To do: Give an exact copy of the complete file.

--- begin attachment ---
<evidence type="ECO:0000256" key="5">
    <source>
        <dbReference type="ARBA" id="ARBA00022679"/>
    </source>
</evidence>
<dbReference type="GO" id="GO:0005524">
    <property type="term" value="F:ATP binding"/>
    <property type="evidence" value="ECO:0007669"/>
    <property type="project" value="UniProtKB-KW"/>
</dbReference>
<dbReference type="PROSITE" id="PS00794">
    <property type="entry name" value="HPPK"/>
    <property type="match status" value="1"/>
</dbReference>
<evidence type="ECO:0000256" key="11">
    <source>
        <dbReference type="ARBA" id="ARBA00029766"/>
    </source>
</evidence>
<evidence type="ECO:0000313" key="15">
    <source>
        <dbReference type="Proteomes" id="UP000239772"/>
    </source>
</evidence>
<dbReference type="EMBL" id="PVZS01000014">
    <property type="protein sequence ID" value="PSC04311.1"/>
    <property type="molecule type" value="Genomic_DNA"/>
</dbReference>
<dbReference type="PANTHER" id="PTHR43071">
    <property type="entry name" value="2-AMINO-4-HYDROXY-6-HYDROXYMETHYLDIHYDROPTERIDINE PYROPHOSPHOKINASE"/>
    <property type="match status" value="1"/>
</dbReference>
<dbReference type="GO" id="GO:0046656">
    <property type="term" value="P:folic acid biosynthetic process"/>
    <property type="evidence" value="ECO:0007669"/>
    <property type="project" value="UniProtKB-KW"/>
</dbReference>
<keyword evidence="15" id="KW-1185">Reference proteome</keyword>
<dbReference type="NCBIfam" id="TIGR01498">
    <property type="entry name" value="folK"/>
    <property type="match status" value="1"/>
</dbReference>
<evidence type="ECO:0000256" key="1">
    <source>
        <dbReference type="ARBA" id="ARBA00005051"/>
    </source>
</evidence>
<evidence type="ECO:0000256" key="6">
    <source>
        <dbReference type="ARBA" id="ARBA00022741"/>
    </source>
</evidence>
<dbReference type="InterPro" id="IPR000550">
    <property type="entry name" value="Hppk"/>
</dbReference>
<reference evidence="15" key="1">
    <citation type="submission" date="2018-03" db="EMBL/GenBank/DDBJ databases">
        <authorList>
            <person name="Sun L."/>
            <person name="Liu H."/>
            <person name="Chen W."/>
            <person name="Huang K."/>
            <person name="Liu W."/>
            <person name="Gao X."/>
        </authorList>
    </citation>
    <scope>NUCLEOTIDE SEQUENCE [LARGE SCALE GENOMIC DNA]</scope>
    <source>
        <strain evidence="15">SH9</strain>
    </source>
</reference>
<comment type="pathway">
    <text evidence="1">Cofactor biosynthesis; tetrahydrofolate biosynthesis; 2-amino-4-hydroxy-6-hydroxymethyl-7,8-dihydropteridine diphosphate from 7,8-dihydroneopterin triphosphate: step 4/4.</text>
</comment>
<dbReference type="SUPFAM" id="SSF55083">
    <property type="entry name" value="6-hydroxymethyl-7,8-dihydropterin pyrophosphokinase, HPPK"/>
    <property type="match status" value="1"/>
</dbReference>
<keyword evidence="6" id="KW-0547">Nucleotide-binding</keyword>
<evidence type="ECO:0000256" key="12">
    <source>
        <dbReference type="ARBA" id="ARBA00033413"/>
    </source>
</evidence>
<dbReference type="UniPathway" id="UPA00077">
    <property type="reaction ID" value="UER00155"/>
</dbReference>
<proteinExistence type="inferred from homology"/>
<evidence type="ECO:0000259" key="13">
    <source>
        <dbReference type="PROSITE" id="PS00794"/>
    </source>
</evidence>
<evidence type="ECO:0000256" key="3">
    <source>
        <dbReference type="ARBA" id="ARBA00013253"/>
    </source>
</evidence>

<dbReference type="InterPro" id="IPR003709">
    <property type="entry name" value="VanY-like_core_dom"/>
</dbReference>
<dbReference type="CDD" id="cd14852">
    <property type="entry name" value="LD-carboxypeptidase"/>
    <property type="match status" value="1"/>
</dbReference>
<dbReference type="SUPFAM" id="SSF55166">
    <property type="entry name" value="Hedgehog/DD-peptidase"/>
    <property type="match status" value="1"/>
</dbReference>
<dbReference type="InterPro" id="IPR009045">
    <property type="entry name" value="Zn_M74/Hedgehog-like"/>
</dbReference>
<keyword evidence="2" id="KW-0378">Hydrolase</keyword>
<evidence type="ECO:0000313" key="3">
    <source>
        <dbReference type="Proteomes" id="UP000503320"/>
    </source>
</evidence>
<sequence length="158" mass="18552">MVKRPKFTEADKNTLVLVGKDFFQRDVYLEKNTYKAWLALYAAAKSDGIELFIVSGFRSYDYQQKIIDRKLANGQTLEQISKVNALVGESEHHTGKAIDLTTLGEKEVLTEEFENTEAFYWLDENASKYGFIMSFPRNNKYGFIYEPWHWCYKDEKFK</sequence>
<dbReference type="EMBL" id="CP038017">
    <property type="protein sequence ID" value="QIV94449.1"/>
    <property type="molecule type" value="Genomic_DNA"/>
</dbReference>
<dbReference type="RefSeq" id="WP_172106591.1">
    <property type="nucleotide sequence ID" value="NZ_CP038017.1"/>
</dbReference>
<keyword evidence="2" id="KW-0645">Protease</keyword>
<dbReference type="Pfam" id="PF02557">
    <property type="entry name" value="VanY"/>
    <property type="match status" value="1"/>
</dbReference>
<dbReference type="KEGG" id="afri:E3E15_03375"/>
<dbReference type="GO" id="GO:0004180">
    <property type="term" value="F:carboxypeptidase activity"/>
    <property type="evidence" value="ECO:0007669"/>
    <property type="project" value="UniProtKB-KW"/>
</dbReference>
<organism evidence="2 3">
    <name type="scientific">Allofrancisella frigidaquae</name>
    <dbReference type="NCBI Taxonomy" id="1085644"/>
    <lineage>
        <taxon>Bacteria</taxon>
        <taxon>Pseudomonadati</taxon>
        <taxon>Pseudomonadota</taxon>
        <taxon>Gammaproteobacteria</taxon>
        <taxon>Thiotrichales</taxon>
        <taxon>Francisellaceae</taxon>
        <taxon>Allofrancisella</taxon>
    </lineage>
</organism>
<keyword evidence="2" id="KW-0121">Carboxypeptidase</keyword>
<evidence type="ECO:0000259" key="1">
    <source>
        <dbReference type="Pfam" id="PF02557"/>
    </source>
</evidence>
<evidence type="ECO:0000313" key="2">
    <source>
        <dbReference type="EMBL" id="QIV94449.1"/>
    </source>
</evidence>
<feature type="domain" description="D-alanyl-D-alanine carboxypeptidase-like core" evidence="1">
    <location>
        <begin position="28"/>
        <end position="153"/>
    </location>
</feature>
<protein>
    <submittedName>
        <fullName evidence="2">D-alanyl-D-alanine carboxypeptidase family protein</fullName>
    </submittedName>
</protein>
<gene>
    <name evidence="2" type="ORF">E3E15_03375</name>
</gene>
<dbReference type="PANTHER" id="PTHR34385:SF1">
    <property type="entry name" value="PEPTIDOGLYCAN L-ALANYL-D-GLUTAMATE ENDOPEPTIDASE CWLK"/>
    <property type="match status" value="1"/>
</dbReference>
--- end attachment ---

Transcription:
<evidence type="ECO:0000256" key="5">
    <source>
        <dbReference type="ARBA" id="ARBA00022679"/>
    </source>
</evidence>
<dbReference type="GO" id="GO:0005524">
    <property type="term" value="F:ATP binding"/>
    <property type="evidence" value="ECO:0007669"/>
    <property type="project" value="UniProtKB-KW"/>
</dbReference>
<dbReference type="PROSITE" id="PS00794">
    <property type="entry name" value="HPPK"/>
    <property type="match status" value="1"/>
</dbReference>
<evidence type="ECO:0000256" key="11">
    <source>
        <dbReference type="ARBA" id="ARBA00029766"/>
    </source>
</evidence>
<evidence type="ECO:0000313" key="15">
    <source>
        <dbReference type="Proteomes" id="UP000239772"/>
    </source>
</evidence>
<dbReference type="EMBL" id="PVZS01000014">
    <property type="protein sequence ID" value="PSC04311.1"/>
    <property type="molecule type" value="Genomic_DNA"/>
</dbReference>
<dbReference type="PANTHER" id="PTHR43071">
    <property type="entry name" value="2-AMINO-4-HYDROXY-6-HYDROXYMETHYLDIHYDROPTERIDINE PYROPHOSPHOKINASE"/>
    <property type="match status" value="1"/>
</dbReference>
<dbReference type="GO" id="GO:0046656">
    <property type="term" value="P:folic acid biosynthetic process"/>
    <property type="evidence" value="ECO:0007669"/>
    <property type="project" value="UniProtKB-KW"/>
</dbReference>
<keyword evidence="15" id="KW-1185">Reference proteome</keyword>
<dbReference type="NCBIfam" id="TIGR01498">
    <property type="entry name" value="folK"/>
    <property type="match status" value="1"/>
</dbReference>
<evidence type="ECO:0000256" key="1">
    <source>
        <dbReference type="ARBA" id="ARBA00005051"/>
    </source>
</evidence>
<evidence type="ECO:0000256" key="6">
    <source>
        <dbReference type="ARBA" id="ARBA00022741"/>
    </source>
</evidence>
<dbReference type="InterPro" id="IPR000550">
    <property type="entry name" value="Hppk"/>
</dbReference>
<reference evidence="15" key="1">
    <citation type="submission" date="2018-03" db="EMBL/GenBank/DDBJ databases">
        <authorList>
            <person name="Sun L."/>
            <person name="Liu H."/>
            <person name="Chen W."/>
            <person name="Huang K."/>
            <person name="Liu W."/>
            <person name="Gao X."/>
        </authorList>
    </citation>
    <scope>NUCLEOTIDE SEQUENCE [LARGE SCALE GENOMIC DNA]</scope>
    <source>
        <strain evidence="15">SH9</strain>
    </source>
</reference>
<comment type="pathway">
    <text evidence="1">Cofactor biosynthesis; tetrahydrofolate biosynthesis; 2-amino-4-hydroxy-6-hydroxymethyl-7,8-dihydropteridine diphosphate from 7,8-dihydroneopterin triphosphate: step 4/4.</text>
</comment>
<dbReference type="SUPFAM" id="SSF55083">
    <property type="entry name" value="6-hydroxymethyl-7,8-dihydropterin pyrophosphokinase, HPPK"/>
    <property type="match status" value="1"/>
</dbReference>
<keyword evidence="6" id="KW-0547">Nucleotide-binding</keyword>
<evidence type="ECO:0000256" key="12">
    <source>
        <dbReference type="ARBA" id="ARBA00033413"/>
    </source>
</evidence>
<dbReference type="UniPathway" id="UPA00077">
    <property type="reaction ID" value="UER00155"/>
</dbReference>
<proteinExistence type="inferred from homology"/>
<evidence type="ECO:0000259" key="13">
    <source>
        <dbReference type="PROSITE" id="PS00794"/>
    </source>
</evidence>
<evidence type="ECO:0000256" key="3">
    <source>
        <dbReference type="ARBA" id="ARBA00013253"/>
    </source>
</evidence>

<dbReference type="InterPro" id="IPR003709">
    <property type="entry name" value="VanY-like_core_dom"/>
</dbReference>
<dbReference type="CDD" id="cd14852">
    <property type="entry name" value="LD-carboxypeptidase"/>
    <property type="match status" value="1"/>
</dbReference>
<dbReference type="SUPFAM" id="SSF55166">
    <property type="entry name" value="Hedgehog/DD-peptidase"/>
    <property type="match status" value="1"/>
</dbReference>
<dbReference type="InterPro" id="IPR009045">
    <property type="entry name" value="Zn_M74/Hedgehog-like"/>
</dbReference>
<keyword evidence="2" id="KW-0378">Hydrolase</keyword>
<evidence type="ECO:0000313" key="3">
    <source>
        <dbReference type="Proteomes" id="UP000503320"/>
    </source>
</evidence>
<sequence length="158" mass="18552">MVKRPKFTEADKNTLVLVGKDFFQRDVYLEKNTYKAWLALYAAAKSDGIELFIVSGFRSYDYQQKIIDRKLANGQTLEQISKVNALVGESEHHTGKAIDLTTLGEKEVLTEEFENTEAFYWLDENASKYGFIMSFPRNNKYGFIYEPWHWCYKDEKFK</sequence>
<dbReference type="EMBL" id="CP038017">
    <property type="protein sequence ID" value="QIV94449.1"/>
    <property type="molecule type" value="Genomic_DNA"/>
</dbReference>
<dbReference type="RefSeq" id="WP_172106591.1">
    <property type="nucleotide sequence ID" value="NZ_CP038017.1"/>
</dbReference>
<keyword evidence="2" id="KW-0645">Protease</keyword>
<dbReference type="Pfam" id="PF02557">
    <property type="entry name" value="VanY"/>
    <property type="match status" value="1"/>
</dbReference>
<dbReference type="KEGG" id="afri:E3E15_03375"/>
<dbReference type="GO" id="GO:0004180">
    <property type="term" value="F:carboxypeptidase activity"/>
    <property type="evidence" value="ECO:0007669"/>
    <property type="project" value="UniProtKB-KW"/>
</dbReference>
<organism evidence="2 3">
    <name type="scientific">Allofrancisella frigidaquae</name>
    <dbReference type="NCBI Taxonomy" id="1085644"/>
    <lineage>
        <taxon>Bacteria</taxon>
        <taxon>Pseudomonadati</taxon>
        <taxon>Pseudomonadota</taxon>
        <taxon>Gammaproteobacteria</taxon>
        <taxon>Thiotrichales</taxon>
        <taxon>Francisellaceae</taxon>
        <taxon>Allofrancisella</taxon>
    </lineage>
</organism>
<keyword evidence="2" id="KW-0121">Carboxypeptidase</keyword>
<evidence type="ECO:0000259" key="1">
    <source>
        <dbReference type="Pfam" id="PF02557"/>
    </source>
</evidence>
<evidence type="ECO:0000313" key="2">
    <source>
        <dbReference type="EMBL" id="QIV94449.1"/>
    </source>
</evidence>
<feature type="domain" description="D-alanyl-D-alanine carboxypeptidase-like core" evidence="1">
    <location>
        <begin position="28"/>
        <end position="153"/>
    </location>
</feature>
<protein>
    <submittedName>
        <fullName evidence="2">D-alanyl-D-alanine carboxypeptidase family protein</fullName>
    </submittedName>
</protein>
<gene>
    <name evidence="2" type="ORF">E3E15_03375</name>
</gene>
<dbReference type="PANTHER" id="PTHR34385:SF1">
    <property type="entry name" value="PEPTIDOGLYCAN L-ALANYL-D-GLUTAMATE ENDOPEPTIDASE CWLK"/>
    <property type="match status" value="1"/>
</dbReference>